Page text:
I'm not looking for advice because I feel like I've already seen all the advice for this very common problem. But if you're curious about my symptoms, I'm sleeping more than ten hours a day, lots of things that used to make me happy now feel empty, and my new motto is "If it feels bad, do it." That's how I continue to do things that need to be done, and my life has become a weird hybrid of a Hollywood self-improvement montage and a self-flagellating monk.
I've also become aware of how American culture, and maybe human culture, is saturated with moral judgments. If I admit to being unhappy, someone will think it's because of something I'm doing wrong that they're doing right. That's called the Just World Fallacy. But then, during happier times, I've been accused of being happy through immoral disregard for the suffering of others. There is no attitude you can present to the world where someone won't take it as evidence that you're a bad person. And if there is, then anyone presenting that attitude will be suspected of faking it. So we might as well be honest and bear the inevitable weight of clueless judgment.
I'm not taking any drugs, except one. I have a rule that I won't use drugs to raise myself from feeling bad to feeling normal, because I fear dependency. In other words, recreational use is okay but not medicinal use! So I've been off cannabis for more than a week. But I've started microdosing psilocybin, which has never been linked to dependency, and is good for rebooting the brain. Last night I ate a quantity about half the size of a pumpkin seed before bed, and dreamed I had a bad trip. Does that count as an actual bad trip?
April 24. A personal announcement: Leigh Ann will be attending Washington State University in the fall, and I'm planning to move down there with her. That means I have fix up the house for renters and sell a ton of stuff. Those are the chores I mentioned last week.
My latest thought about motivation, and why it's sometimes so hard to do physically easy stuff, is that it's about retooling the mind. You know how painful it is to do your taxes (if you're American) because you have to shift your whole being to an alien way of thinking. It's the same with washing the dishes or even brushing your teeth. You have to pass through pain, and the length and severity of the pain depends on how large and complex the new task is. Brushing my teeth takes only a few seconds of pain before I get in the flow of the task, but getting in fix-up-the-house mode has taken days and I'm still not all the way there. Yesterday, just walking around, I felt physical resistance like walking through syrup -- that's how much the mind can affect the body.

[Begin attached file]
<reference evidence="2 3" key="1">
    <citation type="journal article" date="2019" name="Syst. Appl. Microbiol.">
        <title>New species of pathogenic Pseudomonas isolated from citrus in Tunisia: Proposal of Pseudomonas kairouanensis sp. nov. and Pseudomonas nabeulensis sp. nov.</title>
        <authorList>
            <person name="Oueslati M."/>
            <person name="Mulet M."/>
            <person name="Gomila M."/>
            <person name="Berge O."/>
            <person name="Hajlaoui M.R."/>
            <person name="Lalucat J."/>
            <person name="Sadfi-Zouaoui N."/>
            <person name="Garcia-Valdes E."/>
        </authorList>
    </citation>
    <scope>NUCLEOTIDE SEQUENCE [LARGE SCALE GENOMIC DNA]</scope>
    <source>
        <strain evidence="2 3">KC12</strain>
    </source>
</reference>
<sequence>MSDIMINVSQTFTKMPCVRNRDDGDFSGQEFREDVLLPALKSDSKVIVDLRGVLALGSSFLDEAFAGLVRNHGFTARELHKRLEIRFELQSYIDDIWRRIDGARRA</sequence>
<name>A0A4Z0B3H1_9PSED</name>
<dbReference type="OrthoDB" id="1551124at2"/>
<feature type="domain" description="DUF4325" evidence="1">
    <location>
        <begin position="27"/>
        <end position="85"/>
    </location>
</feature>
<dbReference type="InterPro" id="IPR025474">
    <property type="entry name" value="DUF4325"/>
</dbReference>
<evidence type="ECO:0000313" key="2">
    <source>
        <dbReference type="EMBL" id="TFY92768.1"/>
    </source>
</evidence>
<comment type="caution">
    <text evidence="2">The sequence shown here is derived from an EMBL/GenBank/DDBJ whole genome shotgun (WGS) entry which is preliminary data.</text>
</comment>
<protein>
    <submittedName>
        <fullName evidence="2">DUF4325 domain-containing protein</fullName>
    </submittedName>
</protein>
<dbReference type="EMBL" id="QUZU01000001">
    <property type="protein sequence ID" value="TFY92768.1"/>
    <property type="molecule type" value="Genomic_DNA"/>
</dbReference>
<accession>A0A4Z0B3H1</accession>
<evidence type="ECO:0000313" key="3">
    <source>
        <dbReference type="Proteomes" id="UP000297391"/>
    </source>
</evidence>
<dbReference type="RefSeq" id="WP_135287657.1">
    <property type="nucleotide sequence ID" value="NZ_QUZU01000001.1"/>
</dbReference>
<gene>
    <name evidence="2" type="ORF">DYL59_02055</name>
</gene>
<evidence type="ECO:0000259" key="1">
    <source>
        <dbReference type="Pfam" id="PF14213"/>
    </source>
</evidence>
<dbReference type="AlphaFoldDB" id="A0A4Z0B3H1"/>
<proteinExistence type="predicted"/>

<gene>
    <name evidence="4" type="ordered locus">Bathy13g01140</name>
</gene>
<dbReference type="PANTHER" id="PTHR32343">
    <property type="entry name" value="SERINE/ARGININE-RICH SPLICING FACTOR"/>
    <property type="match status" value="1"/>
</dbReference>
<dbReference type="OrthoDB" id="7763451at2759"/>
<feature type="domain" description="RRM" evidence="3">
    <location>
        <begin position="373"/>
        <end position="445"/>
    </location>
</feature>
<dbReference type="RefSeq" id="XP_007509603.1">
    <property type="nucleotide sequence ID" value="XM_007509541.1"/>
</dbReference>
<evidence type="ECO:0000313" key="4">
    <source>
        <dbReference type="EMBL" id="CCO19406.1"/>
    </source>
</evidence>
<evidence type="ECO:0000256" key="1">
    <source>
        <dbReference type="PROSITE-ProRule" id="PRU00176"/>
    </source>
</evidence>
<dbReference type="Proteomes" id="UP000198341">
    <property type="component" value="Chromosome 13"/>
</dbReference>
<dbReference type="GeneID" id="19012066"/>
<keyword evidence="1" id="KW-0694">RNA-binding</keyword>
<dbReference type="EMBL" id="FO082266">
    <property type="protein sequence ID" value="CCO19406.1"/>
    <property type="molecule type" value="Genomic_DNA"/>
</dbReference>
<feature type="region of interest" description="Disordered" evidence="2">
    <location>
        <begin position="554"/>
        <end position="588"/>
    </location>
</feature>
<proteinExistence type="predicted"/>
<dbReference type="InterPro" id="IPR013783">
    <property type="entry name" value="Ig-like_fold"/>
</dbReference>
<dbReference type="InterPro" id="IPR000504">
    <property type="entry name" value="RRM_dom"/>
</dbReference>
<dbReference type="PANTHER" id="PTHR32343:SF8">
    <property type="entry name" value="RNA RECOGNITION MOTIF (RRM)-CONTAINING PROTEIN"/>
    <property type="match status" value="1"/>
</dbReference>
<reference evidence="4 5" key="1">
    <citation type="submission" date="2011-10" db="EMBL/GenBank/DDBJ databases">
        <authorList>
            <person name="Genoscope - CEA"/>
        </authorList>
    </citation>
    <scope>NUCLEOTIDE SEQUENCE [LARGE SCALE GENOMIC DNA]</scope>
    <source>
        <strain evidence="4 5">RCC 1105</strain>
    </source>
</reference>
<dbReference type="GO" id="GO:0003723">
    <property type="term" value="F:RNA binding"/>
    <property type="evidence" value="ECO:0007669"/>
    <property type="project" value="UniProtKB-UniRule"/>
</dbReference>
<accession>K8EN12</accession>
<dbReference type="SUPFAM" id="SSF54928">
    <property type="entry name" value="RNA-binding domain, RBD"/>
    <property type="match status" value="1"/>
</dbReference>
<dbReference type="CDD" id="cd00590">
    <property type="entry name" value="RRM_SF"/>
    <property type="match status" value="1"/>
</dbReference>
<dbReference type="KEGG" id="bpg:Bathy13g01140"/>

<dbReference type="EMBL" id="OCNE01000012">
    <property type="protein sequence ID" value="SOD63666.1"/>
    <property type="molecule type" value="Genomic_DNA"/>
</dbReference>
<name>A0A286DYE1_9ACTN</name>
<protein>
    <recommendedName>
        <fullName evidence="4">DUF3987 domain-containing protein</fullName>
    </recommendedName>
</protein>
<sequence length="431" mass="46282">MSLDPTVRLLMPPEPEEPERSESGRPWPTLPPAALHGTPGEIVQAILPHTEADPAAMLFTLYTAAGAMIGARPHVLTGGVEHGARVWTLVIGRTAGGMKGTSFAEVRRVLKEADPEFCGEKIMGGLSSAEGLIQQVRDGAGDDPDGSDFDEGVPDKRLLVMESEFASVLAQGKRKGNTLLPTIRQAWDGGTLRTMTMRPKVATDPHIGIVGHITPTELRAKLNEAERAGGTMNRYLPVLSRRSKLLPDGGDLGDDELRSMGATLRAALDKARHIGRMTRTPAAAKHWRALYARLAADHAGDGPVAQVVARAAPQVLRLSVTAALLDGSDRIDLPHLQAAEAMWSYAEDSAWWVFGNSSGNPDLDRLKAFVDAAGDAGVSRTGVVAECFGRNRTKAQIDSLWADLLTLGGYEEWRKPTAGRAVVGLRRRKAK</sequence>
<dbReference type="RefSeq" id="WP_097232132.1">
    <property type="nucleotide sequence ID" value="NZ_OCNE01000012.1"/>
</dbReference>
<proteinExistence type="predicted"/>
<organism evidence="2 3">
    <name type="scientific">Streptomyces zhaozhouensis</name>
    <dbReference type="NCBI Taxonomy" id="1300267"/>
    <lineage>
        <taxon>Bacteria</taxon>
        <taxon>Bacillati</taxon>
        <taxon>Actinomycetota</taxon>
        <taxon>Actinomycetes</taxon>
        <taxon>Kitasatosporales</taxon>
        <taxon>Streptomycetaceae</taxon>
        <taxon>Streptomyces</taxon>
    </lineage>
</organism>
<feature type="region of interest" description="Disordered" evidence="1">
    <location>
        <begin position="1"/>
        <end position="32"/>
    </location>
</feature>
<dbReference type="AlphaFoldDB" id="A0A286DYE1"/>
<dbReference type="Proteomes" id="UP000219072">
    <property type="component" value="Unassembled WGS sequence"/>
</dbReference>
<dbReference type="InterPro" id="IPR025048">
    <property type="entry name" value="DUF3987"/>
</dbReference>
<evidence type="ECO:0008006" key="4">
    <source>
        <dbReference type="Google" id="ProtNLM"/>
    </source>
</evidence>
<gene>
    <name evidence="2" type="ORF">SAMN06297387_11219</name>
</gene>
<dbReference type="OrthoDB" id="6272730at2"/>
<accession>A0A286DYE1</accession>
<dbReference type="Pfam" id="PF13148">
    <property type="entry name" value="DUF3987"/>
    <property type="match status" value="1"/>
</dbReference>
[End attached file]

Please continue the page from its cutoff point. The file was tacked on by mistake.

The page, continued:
Rehab from an addictive substance must be the same basic process, retooling your mind for a different universe, and it takes even longer. And the hardest thing is if you've somehow developed an entire personality that doesn't fit the world. But that raises more questions, because if your personality is right and the world is wrong, then you should be able to fight the world and carve out a space where you can still be yourself -- but how do you know? What is the deeper test of "right" and "wrong"? That kind of question has led me to Taoism.
Anyway, today I was just installing two light fixtures, but there were complications within complications and it ended up taking hours, including a trip to the hardware store to buy two 14 cent screws. I was thinking about how different that world is from the world of playing video games and writing words on the internet, and my first thought was to distinguish between the universe of information (easy) and the universe of physical stuff (hard). But then I thought about Legos, which are physical but simple and gamelike, and programming, which is information-based but deeply complex and difficult.
So my next thought is to distinguish between worlds that are modular and fiddly. Modular is plug-and-play and fiddly means there's no telling how deep the rabbit hole goes. Going from fiddly work to modular work is like coasting downhill, and going from modular to fiddly is like climbing a mountain -- unless it's something I'm obsessed with, which is a whole other subject.